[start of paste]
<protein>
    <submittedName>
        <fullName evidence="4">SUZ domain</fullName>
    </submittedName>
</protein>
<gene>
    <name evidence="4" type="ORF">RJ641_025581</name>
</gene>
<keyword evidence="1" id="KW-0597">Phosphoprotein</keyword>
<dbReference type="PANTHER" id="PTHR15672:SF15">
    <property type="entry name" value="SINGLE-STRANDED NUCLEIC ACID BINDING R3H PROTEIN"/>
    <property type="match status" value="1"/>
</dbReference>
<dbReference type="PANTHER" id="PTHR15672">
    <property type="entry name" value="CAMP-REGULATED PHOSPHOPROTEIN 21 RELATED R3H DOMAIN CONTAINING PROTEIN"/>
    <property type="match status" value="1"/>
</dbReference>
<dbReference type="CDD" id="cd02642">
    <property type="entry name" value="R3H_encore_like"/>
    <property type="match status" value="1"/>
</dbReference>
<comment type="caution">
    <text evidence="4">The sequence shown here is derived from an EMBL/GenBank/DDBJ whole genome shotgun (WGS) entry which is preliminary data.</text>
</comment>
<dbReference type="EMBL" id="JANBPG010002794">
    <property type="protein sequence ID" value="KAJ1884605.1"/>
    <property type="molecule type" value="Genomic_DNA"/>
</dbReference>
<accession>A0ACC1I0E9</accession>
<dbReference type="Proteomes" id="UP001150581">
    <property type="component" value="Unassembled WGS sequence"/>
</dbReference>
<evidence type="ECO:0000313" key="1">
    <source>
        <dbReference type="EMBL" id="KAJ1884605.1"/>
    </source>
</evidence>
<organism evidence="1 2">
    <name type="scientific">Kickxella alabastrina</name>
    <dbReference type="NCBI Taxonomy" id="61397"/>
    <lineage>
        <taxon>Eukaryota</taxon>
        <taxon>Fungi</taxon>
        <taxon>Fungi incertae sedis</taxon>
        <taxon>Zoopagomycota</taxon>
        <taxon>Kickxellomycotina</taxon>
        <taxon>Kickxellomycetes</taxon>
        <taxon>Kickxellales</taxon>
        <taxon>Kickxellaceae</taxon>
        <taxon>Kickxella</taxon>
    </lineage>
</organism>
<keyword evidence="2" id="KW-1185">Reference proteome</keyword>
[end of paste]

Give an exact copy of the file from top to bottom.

<protein>
    <submittedName>
        <fullName evidence="4">SUZ domain</fullName>
    </submittedName>
</protein>
<gene>
    <name evidence="4" type="ORF">RJ641_025581</name>
</gene>
<keyword evidence="1" id="KW-0597">Phosphoprotein</keyword>
<dbReference type="PANTHER" id="PTHR15672:SF15">
    <property type="entry name" value="SINGLE-STRANDED NUCLEIC ACID BINDING R3H PROTEIN"/>
    <property type="match status" value="1"/>
</dbReference>
<dbReference type="PANTHER" id="PTHR15672">
    <property type="entry name" value="CAMP-REGULATED PHOSPHOPROTEIN 21 RELATED R3H DOMAIN CONTAINING PROTEIN"/>
    <property type="match status" value="1"/>
</dbReference>
<dbReference type="CDD" id="cd02642">
    <property type="entry name" value="R3H_encore_like"/>
    <property type="match status" value="1"/>
</dbReference>
<comment type="caution">
    <text evidence="4">The sequence shown here is derived from an EMBL/GenBank/DDBJ whole genome shotgun (WGS) entry which is preliminary data.</text>
</comment>
<dbReference type="EMBL" id="JANBPG010002794">
    <property type="protein sequence ID" value="KAJ1884605.1"/>
    <property type="molecule type" value="Genomic_DNA"/>
</dbReference>
<accession>A0ACC1I0E9</accession>
<dbReference type="Proteomes" id="UP001150581">
    <property type="component" value="Unassembled WGS sequence"/>
</dbReference>
<evidence type="ECO:0000313" key="1">
    <source>
        <dbReference type="EMBL" id="KAJ1884605.1"/>
    </source>
</evidence>
<organism evidence="1 2">
    <name type="scientific">Kickxella alabastrina</name>
    <dbReference type="NCBI Taxonomy" id="61397"/>
    <lineage>
        <taxon>Eukaryota</taxon>
        <taxon>Fungi</taxon>
        <taxon>Fungi incertae sedis</taxon>
        <taxon>Zoopagomycota</taxon>
        <taxon>Kickxellomycotina</taxon>
        <taxon>Kickxellomycetes</taxon>
        <taxon>Kickxellales</taxon>
        <taxon>Kickxellaceae</taxon>
        <taxon>Kickxella</taxon>
    </lineage>
</organism>
<keyword evidence="2" id="KW-1185">Reference proteome</keyword>